Sophie Cunningham is a non-fiction writer, novelist, editor and climate activist; every day she posts an image of a tree on her Instagram @sophtreeofday. Author of seven books (and more to come) Cunningham is a Member of the Order of Australia for her contributions to literature, was a co-founder of The Stella Prize, former editor of Meanjin (2008 – 2011), former chair of the Literature Board of the Australia Council for the Arts (2011 – 2014) and sits on the Board of University of Queensland Press and Australian Society of Authors. She has written for a range of magazines, including Griffith Review and The Monthly. Sophie’s latest books are her picture book Flipper and Finnegan: the true story of Penguins in Tiny Jumpers and her new novel This Devastating Fever which we discuss in this wide ranging conversation about writing, editing, trees, climate change, voice and lots more.
This conversation covers:
- Sophie’s early reading: Enid Blyton, ES Nesbit, Tolkien, What Katy Did (although there was a lot of punishment of heroines!), then ‘escape’ novels including James Bond, then on to Catherine Cookson romances, Poldark and the books on the shelves of the families she babysat for: ‘I did love a slightly saucy book’
- Her experience in publishing and editing (including editing Tim Winton’s Cloudstreet) and what she learned from mentors and the authors she edited.
- The experience of publishing her first book Geography, and what she learned (including not revealing so much of her self)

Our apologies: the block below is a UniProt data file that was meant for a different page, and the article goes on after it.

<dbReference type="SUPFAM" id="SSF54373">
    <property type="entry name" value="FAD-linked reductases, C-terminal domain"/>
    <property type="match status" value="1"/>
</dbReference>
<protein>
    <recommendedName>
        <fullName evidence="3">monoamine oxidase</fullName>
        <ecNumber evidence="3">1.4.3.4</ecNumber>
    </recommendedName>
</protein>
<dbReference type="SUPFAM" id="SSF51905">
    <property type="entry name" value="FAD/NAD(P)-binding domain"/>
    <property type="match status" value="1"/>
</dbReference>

- The long process of writing This Devastating Fever
- Finding her voice in writing City of Trees
- On thinking about audience, Sophie says: You find the book by writing for yourself then you go back and think what’s this going to be like for other people to read
- The impact of the pandemic and how ‘ordinary and boring it is’ to be ‘living through history’
- Climate activism, especially in the wake of the bushfires: we have to look what’s happening in the eye and then make decisions as a result
- Once you stop taking yourself seriously and think about bigger issues you’re much freer to write in a different way
- Naming – Living with Anthropocene –
- Walking as part of the creative process and Sophie’s Calibre Prize winning essay – Staying With the Trouble
- Learning to draw – especially in City of Trees – as a different way of approaching the material
- Being inspired by the works of writers Tim Flannery & Joelle Gergis
- The need for more funding in the Arts in Australia and for Literature in general
Advice: Trust your voice. You know the answer.
Recommended debut book: Sophie talks about her love for debut novels in general and then recommends Monkey Grip by Helen Garner.
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